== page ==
Titled ‘Satkosia Sands Resort and Nature Camp’, the project comprises nine tents pitched on the Mahanadi river bed and seven cottages on the hill slopes overlooking the Satkosia gorge. Odisha has 40 community-managed nature camps. In this financial year, the state government has already earned Rs 5.6 crore from eco -tourism projects, offering employment to around 1000 villagers dependent on forests.
Badmul, a remote village nestled in Odisha’s famed Satkosia forest reserve, is not well known as a tourist hotspot. However, an Eco-Tourism project launched there by the state government in 2016 and driven by community participation, has turned the village into the highest revenue grosser when compared to other community-based projects in the country.
In 2018-19, Badamula raked in Rs 1.3 crore from eco-tourism, bolstered by 3000 visitors, 20 per cent of whom were foreign tourists from Germany, France and Britain.
“This is the highest ever earning recorded by a village in the country from any community-based project. Odisha’s Eco-tourism model stands out because 90 per cent of the revenue is ploughed back to the local community. By offering them a sustainable livelihood option and empowering them, we have made a big success out of the Eco-tourism projects,” said Anshu Pragyan Das, divisional forest officer (wildlife division) and deputy conservator of forests (eco-tourism), Odisha forest department.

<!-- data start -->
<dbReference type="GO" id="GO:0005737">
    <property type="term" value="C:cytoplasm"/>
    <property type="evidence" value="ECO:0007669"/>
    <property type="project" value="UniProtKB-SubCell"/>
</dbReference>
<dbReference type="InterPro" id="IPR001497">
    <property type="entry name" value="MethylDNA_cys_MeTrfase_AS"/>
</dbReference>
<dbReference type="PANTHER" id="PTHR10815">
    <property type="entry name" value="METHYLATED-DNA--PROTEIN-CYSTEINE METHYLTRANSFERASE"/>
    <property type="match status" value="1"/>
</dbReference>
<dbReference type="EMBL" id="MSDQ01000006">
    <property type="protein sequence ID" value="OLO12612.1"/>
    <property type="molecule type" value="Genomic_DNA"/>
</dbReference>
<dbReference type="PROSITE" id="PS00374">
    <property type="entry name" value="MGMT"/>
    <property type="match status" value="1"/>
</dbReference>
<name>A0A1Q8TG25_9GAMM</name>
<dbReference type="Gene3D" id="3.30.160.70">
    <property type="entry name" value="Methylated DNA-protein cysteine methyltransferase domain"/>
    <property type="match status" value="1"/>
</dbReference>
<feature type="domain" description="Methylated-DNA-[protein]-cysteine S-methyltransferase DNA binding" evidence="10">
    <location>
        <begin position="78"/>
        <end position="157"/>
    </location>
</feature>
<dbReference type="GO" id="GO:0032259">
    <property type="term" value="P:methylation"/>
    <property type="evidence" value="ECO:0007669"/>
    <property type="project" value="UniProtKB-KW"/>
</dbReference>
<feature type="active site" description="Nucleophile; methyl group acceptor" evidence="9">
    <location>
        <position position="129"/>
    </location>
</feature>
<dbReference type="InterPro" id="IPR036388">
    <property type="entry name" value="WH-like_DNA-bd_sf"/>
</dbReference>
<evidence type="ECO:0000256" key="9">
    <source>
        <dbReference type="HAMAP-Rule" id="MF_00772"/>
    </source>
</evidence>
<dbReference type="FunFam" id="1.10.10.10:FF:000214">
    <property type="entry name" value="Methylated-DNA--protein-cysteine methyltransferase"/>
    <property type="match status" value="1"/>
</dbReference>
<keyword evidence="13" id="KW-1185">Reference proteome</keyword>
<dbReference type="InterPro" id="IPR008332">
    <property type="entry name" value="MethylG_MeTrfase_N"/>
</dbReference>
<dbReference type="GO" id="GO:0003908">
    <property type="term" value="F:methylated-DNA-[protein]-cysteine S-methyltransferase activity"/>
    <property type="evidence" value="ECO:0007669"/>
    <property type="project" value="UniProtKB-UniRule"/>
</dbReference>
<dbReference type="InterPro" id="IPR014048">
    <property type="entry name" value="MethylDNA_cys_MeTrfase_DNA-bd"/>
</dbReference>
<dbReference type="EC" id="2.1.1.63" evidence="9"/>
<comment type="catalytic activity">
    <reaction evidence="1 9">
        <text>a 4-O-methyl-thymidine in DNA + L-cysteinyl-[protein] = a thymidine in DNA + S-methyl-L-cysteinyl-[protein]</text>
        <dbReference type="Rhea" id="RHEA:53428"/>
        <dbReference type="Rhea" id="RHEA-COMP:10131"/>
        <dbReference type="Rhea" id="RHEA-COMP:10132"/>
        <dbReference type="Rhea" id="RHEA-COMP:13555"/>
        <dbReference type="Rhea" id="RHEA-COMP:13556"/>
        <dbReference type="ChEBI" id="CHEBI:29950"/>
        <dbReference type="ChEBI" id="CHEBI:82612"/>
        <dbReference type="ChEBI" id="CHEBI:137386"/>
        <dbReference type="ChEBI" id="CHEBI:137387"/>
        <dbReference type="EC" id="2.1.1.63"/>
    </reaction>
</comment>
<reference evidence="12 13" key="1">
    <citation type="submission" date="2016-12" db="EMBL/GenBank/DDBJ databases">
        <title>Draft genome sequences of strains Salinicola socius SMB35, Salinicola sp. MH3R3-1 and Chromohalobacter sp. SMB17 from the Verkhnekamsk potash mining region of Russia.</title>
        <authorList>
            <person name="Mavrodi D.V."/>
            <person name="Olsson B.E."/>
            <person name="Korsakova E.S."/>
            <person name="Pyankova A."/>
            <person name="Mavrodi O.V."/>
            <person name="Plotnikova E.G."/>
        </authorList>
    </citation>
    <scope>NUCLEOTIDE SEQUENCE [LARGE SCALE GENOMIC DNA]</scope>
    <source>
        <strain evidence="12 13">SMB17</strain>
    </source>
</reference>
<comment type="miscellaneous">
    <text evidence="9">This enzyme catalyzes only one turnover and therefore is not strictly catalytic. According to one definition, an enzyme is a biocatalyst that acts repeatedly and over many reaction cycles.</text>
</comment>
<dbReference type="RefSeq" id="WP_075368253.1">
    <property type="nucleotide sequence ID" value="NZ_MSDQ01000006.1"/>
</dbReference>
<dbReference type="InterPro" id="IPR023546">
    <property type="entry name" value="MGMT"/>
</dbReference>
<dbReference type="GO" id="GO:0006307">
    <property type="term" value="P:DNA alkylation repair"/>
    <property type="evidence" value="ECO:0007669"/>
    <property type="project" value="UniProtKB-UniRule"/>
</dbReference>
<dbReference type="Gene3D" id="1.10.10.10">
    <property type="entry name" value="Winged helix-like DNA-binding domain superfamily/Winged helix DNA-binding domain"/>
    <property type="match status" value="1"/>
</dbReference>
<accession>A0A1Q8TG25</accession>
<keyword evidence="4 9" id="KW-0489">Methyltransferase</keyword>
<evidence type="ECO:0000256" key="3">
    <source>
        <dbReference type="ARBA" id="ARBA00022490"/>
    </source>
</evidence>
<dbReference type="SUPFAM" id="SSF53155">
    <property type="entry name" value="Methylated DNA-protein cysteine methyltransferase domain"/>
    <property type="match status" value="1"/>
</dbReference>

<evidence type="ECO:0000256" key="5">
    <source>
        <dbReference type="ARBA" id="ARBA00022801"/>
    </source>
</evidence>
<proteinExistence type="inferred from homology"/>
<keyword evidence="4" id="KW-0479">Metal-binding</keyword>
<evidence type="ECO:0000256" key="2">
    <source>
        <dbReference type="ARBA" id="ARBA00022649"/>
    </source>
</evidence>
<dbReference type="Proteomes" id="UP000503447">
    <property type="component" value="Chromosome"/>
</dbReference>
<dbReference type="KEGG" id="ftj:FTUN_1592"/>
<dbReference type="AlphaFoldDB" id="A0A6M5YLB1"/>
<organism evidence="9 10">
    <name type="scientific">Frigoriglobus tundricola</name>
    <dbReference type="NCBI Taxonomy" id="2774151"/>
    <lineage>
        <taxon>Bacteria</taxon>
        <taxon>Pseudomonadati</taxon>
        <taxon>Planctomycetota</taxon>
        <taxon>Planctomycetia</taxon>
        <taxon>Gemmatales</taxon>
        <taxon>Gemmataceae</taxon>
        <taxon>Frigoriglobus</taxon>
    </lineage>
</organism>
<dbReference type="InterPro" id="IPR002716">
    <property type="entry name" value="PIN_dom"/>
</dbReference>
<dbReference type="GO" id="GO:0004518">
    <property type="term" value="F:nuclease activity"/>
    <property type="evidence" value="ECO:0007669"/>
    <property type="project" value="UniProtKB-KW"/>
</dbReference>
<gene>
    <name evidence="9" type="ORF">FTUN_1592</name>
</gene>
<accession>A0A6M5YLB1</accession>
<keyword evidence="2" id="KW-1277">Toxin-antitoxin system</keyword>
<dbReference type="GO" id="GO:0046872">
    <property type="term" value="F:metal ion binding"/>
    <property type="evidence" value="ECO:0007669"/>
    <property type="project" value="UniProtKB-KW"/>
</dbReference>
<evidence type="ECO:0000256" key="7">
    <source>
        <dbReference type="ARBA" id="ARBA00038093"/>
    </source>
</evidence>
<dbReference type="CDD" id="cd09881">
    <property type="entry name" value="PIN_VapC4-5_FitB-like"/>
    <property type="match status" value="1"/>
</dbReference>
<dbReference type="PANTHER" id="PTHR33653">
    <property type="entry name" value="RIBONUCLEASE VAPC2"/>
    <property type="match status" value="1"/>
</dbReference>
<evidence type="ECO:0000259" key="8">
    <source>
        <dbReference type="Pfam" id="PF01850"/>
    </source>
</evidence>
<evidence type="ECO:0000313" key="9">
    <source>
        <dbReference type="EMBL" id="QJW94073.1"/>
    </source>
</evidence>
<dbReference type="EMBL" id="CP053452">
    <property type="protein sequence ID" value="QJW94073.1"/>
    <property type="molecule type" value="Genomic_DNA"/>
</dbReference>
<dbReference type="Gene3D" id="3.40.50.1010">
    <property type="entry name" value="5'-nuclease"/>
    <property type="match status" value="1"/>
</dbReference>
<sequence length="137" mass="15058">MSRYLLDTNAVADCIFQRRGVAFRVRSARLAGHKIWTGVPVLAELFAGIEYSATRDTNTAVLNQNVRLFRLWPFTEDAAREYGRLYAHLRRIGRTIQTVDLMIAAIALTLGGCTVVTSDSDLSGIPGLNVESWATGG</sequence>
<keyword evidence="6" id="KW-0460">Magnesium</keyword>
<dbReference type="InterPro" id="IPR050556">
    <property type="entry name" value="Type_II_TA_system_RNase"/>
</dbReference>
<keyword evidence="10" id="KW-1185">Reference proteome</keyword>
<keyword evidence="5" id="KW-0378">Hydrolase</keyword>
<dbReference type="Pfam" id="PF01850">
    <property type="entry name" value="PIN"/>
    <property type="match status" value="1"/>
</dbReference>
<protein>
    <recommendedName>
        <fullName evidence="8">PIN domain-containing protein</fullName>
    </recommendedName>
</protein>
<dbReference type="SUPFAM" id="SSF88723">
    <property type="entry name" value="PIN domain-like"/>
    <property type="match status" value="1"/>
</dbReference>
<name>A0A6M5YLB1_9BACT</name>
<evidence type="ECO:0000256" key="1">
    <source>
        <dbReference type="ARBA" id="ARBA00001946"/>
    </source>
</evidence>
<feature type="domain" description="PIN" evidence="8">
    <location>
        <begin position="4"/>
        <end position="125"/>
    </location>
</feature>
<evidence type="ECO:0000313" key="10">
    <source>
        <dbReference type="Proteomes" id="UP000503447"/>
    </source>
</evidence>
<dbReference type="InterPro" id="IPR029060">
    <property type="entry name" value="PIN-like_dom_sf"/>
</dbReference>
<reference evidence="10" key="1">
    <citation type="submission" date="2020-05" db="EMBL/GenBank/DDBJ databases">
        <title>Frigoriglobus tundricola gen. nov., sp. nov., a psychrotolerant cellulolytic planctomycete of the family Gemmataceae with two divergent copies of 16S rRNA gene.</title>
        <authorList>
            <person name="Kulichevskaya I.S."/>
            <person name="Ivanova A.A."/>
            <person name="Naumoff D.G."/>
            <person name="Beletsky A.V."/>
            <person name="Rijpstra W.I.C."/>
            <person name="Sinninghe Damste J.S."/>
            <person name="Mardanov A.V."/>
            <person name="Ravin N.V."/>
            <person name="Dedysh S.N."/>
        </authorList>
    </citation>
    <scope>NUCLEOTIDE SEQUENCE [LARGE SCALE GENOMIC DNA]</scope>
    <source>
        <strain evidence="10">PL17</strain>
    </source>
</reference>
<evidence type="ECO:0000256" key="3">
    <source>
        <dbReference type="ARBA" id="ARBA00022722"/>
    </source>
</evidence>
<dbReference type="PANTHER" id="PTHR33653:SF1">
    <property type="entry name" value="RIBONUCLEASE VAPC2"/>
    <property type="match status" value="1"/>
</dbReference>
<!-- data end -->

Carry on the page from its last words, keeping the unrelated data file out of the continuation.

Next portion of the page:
The nature camp at Badamul is managed by 28 villagers with the project providing sustenance to 5 – 6 villages. Prior to the launch of the project, a majority of the inhabitants used to migrate elsewhere or depend on forest products for livelihoods. Some even fell back on poaching and trading in the meat of wild fauna.
The Eco-tourism project has obliterated poaching and ended forest fires, the two most perceptible threats to wildlife habitats. The nature camp runs a programme- ‘Poachers turned Protectors of Satkosia’ where the tourists can meet the former poachers, now rehabilitated by the forest department.
The people managing the project have seen a surge in their incomes. From Rs 20,000 earlier, their monthly earnings have shot up to Rs 1.5-2 lakh this year. The stakeholders work in different capacities in the camp – boatman, eco-guide, accountant, cook, service personnel and manager. Badamula eco-tourism has profited the adjoining villages as they supply vegetables, fish and milk to the camp on a daily basis. Earlier, the same nature camp area was used by sand mafias for the collection of illegal sand from the river bed in connivance with the local villagers.